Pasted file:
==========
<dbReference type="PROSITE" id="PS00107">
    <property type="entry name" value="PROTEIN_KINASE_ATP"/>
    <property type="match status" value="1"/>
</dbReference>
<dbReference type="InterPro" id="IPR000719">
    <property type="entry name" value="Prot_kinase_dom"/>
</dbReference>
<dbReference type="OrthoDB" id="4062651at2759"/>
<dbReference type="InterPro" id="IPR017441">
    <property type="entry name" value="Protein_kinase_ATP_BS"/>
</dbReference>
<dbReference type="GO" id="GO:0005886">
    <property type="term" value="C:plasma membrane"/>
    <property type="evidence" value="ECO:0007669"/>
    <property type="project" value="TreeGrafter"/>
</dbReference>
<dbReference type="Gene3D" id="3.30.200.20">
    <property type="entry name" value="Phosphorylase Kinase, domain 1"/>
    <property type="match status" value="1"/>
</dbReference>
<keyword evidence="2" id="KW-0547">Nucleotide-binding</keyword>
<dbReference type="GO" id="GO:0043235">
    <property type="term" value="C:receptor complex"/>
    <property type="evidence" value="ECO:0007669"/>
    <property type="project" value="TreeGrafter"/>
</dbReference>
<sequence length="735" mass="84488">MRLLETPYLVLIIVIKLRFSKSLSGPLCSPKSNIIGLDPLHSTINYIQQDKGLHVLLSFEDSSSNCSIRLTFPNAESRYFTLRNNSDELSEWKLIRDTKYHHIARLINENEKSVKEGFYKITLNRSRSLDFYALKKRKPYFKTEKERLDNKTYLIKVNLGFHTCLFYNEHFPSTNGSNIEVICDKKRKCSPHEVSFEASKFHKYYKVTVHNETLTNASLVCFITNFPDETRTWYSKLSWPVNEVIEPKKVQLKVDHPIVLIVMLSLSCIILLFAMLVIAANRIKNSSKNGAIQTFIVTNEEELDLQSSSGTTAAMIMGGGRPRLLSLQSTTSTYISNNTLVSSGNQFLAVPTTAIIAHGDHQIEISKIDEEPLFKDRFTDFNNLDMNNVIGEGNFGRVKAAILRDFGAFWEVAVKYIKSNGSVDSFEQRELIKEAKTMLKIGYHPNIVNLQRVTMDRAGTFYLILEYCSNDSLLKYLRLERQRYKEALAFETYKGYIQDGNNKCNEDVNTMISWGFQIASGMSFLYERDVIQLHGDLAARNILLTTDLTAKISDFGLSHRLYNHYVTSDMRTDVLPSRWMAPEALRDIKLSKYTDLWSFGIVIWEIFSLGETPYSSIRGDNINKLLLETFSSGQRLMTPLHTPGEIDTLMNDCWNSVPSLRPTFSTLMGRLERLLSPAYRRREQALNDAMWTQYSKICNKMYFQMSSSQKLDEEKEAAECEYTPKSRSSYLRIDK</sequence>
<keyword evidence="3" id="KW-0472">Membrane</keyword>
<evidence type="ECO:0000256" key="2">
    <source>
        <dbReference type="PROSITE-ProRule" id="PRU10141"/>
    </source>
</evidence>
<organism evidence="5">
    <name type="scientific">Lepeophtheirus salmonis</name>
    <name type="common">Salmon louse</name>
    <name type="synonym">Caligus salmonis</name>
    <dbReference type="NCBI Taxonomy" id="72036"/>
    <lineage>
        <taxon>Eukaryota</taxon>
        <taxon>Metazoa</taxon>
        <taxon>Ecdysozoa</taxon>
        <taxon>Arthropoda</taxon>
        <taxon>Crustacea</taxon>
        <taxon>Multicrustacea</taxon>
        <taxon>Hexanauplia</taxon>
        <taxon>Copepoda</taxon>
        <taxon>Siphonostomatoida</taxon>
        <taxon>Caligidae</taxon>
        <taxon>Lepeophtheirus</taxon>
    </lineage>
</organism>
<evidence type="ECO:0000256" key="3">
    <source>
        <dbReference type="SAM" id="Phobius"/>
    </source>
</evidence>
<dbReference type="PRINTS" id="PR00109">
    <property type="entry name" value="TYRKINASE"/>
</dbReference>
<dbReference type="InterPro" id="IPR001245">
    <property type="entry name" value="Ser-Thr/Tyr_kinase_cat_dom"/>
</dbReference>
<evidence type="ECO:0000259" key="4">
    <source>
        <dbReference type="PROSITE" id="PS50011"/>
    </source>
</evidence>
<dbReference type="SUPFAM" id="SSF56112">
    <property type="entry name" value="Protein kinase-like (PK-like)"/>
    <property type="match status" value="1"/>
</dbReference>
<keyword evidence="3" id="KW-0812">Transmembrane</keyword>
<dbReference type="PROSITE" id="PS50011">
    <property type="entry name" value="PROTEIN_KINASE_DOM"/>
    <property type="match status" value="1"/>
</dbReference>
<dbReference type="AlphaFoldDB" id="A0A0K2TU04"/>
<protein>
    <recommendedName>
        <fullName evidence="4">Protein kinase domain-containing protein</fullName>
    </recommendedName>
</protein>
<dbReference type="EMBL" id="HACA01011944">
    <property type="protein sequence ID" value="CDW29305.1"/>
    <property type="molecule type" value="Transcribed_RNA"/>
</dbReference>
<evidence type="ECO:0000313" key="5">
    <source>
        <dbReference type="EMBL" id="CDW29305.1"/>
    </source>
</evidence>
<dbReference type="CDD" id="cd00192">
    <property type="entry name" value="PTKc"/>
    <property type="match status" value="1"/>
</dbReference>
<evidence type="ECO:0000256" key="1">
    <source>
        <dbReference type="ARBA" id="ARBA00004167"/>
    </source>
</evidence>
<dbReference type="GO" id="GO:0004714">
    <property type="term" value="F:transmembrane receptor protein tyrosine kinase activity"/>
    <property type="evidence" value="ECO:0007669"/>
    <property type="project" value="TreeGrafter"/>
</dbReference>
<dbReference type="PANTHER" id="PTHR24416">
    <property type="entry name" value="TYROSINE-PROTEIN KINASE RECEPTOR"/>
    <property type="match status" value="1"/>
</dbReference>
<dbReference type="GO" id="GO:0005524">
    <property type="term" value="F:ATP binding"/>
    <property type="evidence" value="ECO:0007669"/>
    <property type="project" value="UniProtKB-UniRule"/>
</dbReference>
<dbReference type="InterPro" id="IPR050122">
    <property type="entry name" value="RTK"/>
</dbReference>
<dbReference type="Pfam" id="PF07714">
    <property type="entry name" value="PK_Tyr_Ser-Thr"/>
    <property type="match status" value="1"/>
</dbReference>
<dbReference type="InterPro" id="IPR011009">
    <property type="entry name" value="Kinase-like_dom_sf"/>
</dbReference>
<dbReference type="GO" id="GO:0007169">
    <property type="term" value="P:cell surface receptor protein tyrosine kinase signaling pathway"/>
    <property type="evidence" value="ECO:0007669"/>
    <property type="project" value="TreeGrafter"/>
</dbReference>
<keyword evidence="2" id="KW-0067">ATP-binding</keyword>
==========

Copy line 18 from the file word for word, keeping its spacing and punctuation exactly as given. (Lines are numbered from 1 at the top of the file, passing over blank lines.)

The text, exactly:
    <property type="entry name" value="Phosphorylase Kinase, domain 1"/>